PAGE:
by: Rachel Primé
This is not your grandmother’s Saturday morning aerobics class. Don’t be fooled by the light weights and low-impact isometric movements, this is a challenging full body workout. Your muscles will shake and you will most certainly see results if you practice barre on a regular basis. I have seen huge changes in my own body – my abs now come out to play (not so much when I eat pizza…but that’s to be expected). There is also much more definition in my quads and lift in my glutes than ever before.
The beauty of barre is that it uses elements of yoga, dance, and Pilates to target different muscle groups for stability and strengthening. The exercises consist of isometric movements designed to create long and lean muscles. Since the movements are small, they require a ton of precision and control (i.e. no momentum). Barre was developed in the late 1950s by a rather eccentric German dancer named Lotte Berk (she named her exercises things like “the peeing dog” and “the prostitute”). Although the method has certainly evolved over time, Berk’s foundation remains an integral part of barre training and certification programs.
A barre class can be broken down into the following segments: core stability, thigh work, seat work, upper body, and core strengthening, all sandwiched in between a warm-up and cool-down/stretch. Almost every exercise you’ll perform in a barre class incorporates a series of pulses and holds to really exhaust the muscles. The music is fun and upbeat, and contrary to what the name suggests, usually only about half of the class is done using the ballet barre. Depending on the studio and instructor, you will also use equipment such as a mat, stability balls, resistance bands, yoga blocks, and light hand weights.
If you’re wondering what the heck any of this looks like – look no further! Below are some examples to illustrate one exercise from each of the barre class segments.
- Core Stability – Plank
Okay so let’s be honest here – planks are kind of the worst. BUT they are also kind of the best because they work all the muscles of your core, including your back. In addition, different variations (such as the side plank shown here) can help improve balance and work your upper body as well.
- Thigh Work – Chair Plié
This one really targets your quads and burns those babies out. The movement starts from standing straight up and sitting back into that imaginary chair, and then evolves into tiny one inch pulses and holds. There is also a variation with heels lifted in relevé, which works your calves as well.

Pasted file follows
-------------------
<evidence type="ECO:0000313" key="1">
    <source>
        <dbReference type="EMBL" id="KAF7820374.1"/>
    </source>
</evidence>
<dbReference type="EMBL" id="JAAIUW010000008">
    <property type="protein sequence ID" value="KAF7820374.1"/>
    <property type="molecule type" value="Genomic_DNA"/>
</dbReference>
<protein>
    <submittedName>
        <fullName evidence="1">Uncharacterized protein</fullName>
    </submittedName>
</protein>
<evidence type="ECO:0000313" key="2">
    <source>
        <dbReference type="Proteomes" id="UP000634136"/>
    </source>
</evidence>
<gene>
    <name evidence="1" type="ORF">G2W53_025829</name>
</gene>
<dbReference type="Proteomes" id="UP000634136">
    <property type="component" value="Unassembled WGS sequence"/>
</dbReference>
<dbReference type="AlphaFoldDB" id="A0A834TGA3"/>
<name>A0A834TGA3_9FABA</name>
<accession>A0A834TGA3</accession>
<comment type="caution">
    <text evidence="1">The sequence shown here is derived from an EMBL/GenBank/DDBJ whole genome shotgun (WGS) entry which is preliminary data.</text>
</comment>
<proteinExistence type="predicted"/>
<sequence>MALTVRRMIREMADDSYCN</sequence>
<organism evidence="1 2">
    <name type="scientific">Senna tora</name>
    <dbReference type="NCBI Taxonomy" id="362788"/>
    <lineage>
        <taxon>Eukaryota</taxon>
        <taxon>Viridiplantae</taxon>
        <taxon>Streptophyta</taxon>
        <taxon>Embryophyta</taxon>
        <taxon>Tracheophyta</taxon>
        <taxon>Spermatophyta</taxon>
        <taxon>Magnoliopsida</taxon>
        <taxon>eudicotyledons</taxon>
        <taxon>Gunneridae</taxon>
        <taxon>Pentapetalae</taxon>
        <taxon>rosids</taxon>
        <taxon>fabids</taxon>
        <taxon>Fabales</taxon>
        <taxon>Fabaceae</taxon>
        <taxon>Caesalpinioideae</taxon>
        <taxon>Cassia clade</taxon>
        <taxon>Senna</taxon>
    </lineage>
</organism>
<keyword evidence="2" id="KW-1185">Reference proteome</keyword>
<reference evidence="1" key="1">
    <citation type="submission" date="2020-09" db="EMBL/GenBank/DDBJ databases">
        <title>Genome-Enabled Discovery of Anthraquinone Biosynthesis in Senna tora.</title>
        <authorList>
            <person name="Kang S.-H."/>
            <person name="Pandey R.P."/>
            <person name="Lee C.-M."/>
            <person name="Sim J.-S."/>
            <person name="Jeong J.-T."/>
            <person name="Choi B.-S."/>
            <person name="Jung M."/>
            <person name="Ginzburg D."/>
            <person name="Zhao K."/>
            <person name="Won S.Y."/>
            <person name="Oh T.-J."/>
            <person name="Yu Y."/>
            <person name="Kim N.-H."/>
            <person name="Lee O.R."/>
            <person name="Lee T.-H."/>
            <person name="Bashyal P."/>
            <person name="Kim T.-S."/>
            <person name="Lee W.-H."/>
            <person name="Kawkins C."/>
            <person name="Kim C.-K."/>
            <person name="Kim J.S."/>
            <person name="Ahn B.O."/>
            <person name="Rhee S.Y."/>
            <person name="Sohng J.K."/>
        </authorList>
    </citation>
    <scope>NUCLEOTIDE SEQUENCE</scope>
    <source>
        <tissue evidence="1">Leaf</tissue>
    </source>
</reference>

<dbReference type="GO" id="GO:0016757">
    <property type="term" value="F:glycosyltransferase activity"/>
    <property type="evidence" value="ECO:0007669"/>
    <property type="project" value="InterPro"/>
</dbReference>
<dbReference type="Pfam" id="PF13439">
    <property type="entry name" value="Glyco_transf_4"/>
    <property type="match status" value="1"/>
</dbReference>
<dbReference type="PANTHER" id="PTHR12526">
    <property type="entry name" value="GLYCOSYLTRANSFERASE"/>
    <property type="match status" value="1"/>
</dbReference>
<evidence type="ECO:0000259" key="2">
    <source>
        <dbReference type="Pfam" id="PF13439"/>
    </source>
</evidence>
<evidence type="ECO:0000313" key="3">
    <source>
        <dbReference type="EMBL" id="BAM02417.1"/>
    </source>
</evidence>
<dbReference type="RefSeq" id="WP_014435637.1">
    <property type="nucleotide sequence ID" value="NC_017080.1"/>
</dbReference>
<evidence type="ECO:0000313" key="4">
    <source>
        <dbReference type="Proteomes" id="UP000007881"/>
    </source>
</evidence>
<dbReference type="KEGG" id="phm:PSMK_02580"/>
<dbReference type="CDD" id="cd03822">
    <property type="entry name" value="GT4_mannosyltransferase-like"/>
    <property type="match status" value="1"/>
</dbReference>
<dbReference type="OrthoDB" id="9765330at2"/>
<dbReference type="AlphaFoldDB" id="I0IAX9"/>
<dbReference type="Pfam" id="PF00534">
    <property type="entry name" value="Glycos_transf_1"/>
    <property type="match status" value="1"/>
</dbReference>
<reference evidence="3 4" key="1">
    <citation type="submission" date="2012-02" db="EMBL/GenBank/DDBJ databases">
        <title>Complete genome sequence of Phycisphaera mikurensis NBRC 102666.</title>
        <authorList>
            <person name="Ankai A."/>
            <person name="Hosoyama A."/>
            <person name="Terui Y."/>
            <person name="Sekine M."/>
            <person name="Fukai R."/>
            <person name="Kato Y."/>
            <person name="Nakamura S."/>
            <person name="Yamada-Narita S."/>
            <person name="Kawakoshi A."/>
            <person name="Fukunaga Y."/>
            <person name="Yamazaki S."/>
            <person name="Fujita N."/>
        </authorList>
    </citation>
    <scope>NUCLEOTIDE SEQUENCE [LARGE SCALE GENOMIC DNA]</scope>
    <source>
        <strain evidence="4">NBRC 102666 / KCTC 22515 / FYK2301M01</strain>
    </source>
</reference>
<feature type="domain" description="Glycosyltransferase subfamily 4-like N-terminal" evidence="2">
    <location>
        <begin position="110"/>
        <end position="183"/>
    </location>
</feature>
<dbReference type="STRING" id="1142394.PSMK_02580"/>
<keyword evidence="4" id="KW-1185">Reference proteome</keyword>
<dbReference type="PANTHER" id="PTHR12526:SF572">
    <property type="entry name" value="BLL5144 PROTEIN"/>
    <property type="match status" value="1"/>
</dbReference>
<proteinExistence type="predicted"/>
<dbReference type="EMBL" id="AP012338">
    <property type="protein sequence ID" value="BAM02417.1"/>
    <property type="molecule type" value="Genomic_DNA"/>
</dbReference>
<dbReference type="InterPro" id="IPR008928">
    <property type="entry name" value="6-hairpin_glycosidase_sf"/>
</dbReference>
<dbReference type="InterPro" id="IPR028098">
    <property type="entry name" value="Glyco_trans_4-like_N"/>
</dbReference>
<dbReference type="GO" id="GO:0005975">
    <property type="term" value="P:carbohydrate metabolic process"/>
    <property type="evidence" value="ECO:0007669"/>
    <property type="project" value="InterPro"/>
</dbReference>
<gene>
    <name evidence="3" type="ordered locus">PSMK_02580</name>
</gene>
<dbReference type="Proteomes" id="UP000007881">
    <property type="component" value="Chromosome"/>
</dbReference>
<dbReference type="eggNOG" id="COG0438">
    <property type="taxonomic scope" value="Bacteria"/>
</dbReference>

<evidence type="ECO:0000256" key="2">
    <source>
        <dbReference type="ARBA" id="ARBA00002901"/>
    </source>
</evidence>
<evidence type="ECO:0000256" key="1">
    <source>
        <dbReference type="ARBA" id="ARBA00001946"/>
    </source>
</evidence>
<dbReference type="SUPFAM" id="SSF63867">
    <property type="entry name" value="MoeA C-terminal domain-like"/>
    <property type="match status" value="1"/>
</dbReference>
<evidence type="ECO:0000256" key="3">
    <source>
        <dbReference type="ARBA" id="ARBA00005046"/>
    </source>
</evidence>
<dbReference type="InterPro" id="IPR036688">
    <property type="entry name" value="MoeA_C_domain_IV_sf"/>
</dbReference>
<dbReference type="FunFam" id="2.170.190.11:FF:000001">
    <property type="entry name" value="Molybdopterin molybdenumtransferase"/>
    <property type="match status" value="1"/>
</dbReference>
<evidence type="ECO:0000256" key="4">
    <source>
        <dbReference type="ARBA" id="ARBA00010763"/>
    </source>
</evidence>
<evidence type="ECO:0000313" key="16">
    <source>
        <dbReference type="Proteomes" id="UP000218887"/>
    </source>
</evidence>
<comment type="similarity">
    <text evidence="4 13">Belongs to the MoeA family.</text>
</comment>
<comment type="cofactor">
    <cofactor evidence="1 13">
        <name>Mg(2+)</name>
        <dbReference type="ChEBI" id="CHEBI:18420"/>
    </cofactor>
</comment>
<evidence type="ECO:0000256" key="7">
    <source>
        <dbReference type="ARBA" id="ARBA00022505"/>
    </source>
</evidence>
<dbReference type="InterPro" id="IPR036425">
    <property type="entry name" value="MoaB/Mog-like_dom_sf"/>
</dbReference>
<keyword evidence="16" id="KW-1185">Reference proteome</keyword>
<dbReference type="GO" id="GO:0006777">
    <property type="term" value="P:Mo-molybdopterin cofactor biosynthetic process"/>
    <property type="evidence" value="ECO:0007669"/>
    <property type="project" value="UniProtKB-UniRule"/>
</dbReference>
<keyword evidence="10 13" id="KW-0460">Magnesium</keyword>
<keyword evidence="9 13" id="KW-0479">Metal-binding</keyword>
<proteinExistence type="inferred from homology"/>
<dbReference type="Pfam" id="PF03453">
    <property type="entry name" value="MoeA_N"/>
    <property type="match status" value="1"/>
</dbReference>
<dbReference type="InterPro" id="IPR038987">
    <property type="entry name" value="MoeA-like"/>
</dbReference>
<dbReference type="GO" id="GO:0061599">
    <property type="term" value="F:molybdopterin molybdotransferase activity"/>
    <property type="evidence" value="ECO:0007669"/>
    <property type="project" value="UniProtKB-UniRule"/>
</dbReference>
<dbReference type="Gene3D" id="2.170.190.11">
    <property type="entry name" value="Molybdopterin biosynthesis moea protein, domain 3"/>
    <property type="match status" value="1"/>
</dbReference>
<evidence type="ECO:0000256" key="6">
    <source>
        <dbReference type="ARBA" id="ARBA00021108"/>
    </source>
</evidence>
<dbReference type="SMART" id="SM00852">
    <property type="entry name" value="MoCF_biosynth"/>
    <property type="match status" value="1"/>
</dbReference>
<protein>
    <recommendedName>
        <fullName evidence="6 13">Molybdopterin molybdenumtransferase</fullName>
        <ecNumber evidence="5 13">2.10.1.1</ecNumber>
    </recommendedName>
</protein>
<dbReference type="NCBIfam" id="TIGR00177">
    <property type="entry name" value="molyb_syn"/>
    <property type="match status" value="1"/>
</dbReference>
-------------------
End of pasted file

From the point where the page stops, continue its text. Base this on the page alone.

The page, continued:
- Seat Work – Leg Lift
The key here is to keep your abs engaged so that your lower back doesn’t arch. Use your seat to lift your leg up and bring it back down to tap your toe on the floor. The next challenge here is to leave your leg at hip height and pulse it up. If you’re looking for a booty lift, you’ve come to the right place.
- Upper Body – Shoulder Press
In a V-sit position with a C-curve spine, start with your arms in goal post and then raise them straight up overhead. Next, you progress to pulses with your arms in goal post. For an extra challenge and more ab work, you can lift one or both legs away from the floor while you do the shoulder press and pulses.
- Core Strength – Double Leg Lower
SLOWLY lower both legs toward the ground and raise them back up just as slowly and with control. Your range of movement here will be dictated by your lower back – if it starts arching off the floor, shorten the movement. This exercise will really target those pesky lower abs. You know what they say – abs are made in the kitchen and at barre class.
Barre is a wonderful hybrid workout that is challenging for anyone, from fitness gurus to beginners. There are so many exercises, variations, and modifications that the chances of two classes being exactly the same are slim to none. Barre has been around for almost 60 years and has been gaining popularity lately as group fitness has become very mainstream. I assure you, it’s not just another one of those fitness fads but actually a really deliberate workout that is very much worth 50 or 60 minutes of your time.
Rachel is a barre instructor at Studio U Boston.
* Photo Credit: Alexa Bleecker